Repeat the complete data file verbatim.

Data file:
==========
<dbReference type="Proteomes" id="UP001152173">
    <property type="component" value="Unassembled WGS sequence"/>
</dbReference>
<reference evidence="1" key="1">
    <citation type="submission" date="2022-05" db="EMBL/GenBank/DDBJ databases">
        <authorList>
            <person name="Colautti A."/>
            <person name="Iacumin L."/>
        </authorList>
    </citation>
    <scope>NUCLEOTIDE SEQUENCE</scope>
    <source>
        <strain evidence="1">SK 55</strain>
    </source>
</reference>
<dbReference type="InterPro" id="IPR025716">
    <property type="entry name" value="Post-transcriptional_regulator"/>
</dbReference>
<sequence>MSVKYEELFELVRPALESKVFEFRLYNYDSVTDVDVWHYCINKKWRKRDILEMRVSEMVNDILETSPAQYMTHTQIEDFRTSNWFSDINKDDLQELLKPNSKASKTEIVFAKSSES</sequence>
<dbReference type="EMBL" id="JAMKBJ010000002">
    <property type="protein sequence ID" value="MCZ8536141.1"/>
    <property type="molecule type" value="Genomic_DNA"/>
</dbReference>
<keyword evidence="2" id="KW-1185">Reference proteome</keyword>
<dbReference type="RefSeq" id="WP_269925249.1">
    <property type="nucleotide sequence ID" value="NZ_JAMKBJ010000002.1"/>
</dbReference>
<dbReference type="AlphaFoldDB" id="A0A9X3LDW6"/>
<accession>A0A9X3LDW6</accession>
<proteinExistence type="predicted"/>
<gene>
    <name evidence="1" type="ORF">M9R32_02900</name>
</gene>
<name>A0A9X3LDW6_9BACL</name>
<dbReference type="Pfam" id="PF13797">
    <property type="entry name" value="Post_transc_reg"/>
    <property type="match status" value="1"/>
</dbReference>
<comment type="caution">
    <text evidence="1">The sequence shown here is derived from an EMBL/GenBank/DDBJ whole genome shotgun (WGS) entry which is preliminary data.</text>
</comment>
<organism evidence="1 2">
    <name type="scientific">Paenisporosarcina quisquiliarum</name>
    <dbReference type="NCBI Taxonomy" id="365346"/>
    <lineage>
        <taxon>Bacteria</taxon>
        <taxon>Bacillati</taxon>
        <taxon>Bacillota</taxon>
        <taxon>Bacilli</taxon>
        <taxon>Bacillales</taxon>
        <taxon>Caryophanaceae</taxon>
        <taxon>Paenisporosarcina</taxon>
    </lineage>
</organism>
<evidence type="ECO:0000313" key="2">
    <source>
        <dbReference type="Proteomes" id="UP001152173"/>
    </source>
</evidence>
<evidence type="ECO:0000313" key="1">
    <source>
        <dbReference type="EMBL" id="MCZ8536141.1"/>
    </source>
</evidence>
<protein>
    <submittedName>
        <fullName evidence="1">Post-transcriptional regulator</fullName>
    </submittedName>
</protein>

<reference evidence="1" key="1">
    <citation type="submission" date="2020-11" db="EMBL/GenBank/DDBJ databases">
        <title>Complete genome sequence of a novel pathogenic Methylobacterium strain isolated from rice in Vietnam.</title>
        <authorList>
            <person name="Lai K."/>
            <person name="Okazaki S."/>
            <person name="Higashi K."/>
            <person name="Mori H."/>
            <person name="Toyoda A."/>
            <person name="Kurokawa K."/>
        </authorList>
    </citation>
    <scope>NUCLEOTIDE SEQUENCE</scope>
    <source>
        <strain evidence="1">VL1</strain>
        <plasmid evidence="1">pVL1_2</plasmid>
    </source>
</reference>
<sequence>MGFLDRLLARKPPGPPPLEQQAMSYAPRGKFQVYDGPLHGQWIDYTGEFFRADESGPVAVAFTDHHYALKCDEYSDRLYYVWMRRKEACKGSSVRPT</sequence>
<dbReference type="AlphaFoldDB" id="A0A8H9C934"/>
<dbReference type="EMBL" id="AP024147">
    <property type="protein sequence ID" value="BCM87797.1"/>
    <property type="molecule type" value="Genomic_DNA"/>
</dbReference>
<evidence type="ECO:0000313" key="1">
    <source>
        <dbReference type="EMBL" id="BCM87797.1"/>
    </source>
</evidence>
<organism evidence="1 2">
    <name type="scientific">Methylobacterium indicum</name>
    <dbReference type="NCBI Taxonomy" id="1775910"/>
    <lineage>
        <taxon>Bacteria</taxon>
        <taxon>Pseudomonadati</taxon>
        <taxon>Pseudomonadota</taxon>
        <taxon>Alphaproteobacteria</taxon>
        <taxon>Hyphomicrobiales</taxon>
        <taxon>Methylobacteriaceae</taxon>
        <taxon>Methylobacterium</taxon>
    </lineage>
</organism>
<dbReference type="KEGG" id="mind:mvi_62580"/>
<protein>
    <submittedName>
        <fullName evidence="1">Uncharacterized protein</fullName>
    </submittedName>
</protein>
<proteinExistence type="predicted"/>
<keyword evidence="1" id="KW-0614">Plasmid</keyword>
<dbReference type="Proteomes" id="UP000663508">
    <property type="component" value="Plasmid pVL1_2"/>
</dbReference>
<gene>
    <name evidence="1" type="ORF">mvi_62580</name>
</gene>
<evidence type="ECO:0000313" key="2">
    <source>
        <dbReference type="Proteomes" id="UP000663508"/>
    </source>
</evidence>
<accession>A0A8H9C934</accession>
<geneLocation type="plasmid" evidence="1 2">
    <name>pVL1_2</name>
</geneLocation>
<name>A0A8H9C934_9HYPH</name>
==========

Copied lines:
<dbReference type="Proteomes" id="UP001152173">
    <property type="component" value="Unassembled WGS sequence"/>
</dbReference>
<reference evidence="1" key="1">
    <citation type="submission" date="2022-05" db="EMBL/GenBank/DDBJ databases">
        <authorList>
            <person name="Colautti A."/>
            <person name="Iacumin L."/>
        </authorList>
    </citation>
    <scope>NUCLEOTIDE SEQUENCE</scope>
    <source>
        <strain evidence="1">SK 55</strain>
    </source>
</reference>
<dbReference type="InterPro" id="IPR025716">
    <property type="entry name" value="Post-transcriptional_regulator"/>
</dbReference>
<sequence>MSVKYEELFELVRPALESKVFEFRLYNYDSVTDVDVWHYCINKKWRKRDILEMRVSEMVNDILETSPAQYMTHTQIEDFRTSNWFSDINKDDLQELLKPNSKASKTEIVFAKSSES</sequence>
<dbReference type="EMBL" id="JAMKBJ010000002">
    <property type="protein sequence ID" value="MCZ8536141.1"/>
    <property type="molecule type" value="Genomic_DNA"/>
</dbReference>
<keyword evidence="2" id="KW-1185">Reference proteome</keyword>
<dbReference type="RefSeq" id="WP_269925249.1">
    <property type="nucleotide sequence ID" value="NZ_JAMKBJ010000002.1"/>
</dbReference>
<dbReference type="AlphaFoldDB" id="A0A9X3LDW6"/>
<accession>A0A9X3LDW6</accession>
<proteinExistence type="predicted"/>
<gene>
    <name evidence="1" type="ORF">M9R32_02900</name>
</gene>
<name>A0A9X3LDW6_9BACL</name>
<dbReference type="Pfam" id="PF13797">
    <property type="entry name" value="Post_transc_reg"/>
    <property type="match status" value="1"/>
</dbReference>
<comment type="caution">
    <text evidence="1">The sequence shown here is derived from an EMBL/GenBank/DDBJ whole genome shotgun (WGS) entry which is preliminary data.</text>
</comment>
<organism evidence="1 2">
    <name type="scientific">Paenisporosarcina quisquiliarum</name>
    <dbReference type="NCBI Taxonomy" id="365346"/>
    <lineage>
        <taxon>Bacteria</taxon>
        <taxon>Bacillati</taxon>
        <taxon>Bacillota</taxon>
        <taxon>Bacilli</taxon>
        <taxon>Bacillales</taxon>
        <taxon>Caryophanaceae</taxon>
        <taxon>Paenisporosarcina</taxon>
    </lineage>
</organism>
<evidence type="ECO:0000313" key="2">
    <source>
        <dbReference type="Proteomes" id="UP001152173"/>
    </source>
</evidence>
<evidence type="ECO:0000313" key="1">
    <source>
        <dbReference type="EMBL" id="MCZ8536141.1"/>
    </source>
</evidence>
<protein>
    <submittedName>
        <fullName evidence="1">Post-transcriptional regulator</fullName>
    </submittedName>
</protein>

<reference evidence="1" key="1">
    <citation type="submission" date="2020-11" db="EMBL/GenBank/DDBJ databases">
        <title>Complete genome sequence of a novel pathogenic Methylobacterium strain isolated from rice in Vietnam.</title>
        <authorList>
            <person name="Lai K."/>
            <person name="Okazaki S."/>
            <person name="Higashi K."/>
            <person name="Mori H."/>
            <person name="Toyoda A."/>
            <person name="Kurokawa K."/>
        </authorList>
    </citation>
    <scope>NUCLEOTIDE SEQUENCE</scope>
    <source>
        <strain evidence="1">VL1</strain>
        <plasmid evidence="1">pVL1_2</plasmid>
    </source>
</reference>
<sequence>MGFLDRLLARKPPGPPPLEQQAMSYAPRGKFQVYDGPLHGQWIDYTGEFFRADESGPVAVAFTDHHYALKCDEYSDRLYYVWMRRKEACKGSSVRPT</sequence>
<dbReference type="AlphaFoldDB" id="A0A8H9C934"/>
<dbReference type="EMBL" id="AP024147">
    <property type="protein sequence ID" value="BCM87797.1"/>
    <property type="molecule type" value="Genomic_DNA"/>
</dbReference>
<evidence type="ECO:0000313" key="1">
    <source>
        <dbReference type="EMBL" id="BCM87797.1"/>
    </source>
</evidence>
<organism evidence="1 2">
    <name type="scientific">Methylobacterium indicum</name>
    <dbReference type="NCBI Taxonomy" id="1775910"/>
    <lineage>
        <taxon>Bacteria</taxon>
        <taxon>Pseudomonadati</taxon>
        <taxon>Pseudomonadota</taxon>
        <taxon>Alphaproteobacteria</taxon>
        <taxon>Hyphomicrobiales</taxon>
        <taxon>Methylobacteriaceae</taxon>
        <taxon>Methylobacterium</taxon>
    </lineage>
</organism>
<dbReference type="KEGG" id="mind:mvi_62580"/>
<protein>
    <submittedName>
        <fullName evidence="1">Uncharacterized protein</fullName>
    </submittedName>
</protein>
<proteinExistence type="predicted"/>
<keyword evidence="1" id="KW-0614">Plasmid</keyword>
<dbReference type="Proteomes" id="UP000663508">
    <property type="component" value="Plasmid pVL1_2"/>
</dbReference>
<gene>
    <name evidence="1" type="ORF">mvi_62580</name>
</gene>
<evidence type="ECO:0000313" key="2">
    <source>
        <dbReference type="Proteomes" id="UP000663508"/>
    </source>
</evidence>
<accession>A0A8H9C934</accession>
<geneLocation type="plasmid" evidence="1 2">
    <name>pVL1_2</name>
</geneLocation>
<name>A0A8H9C934_9HYPH</name>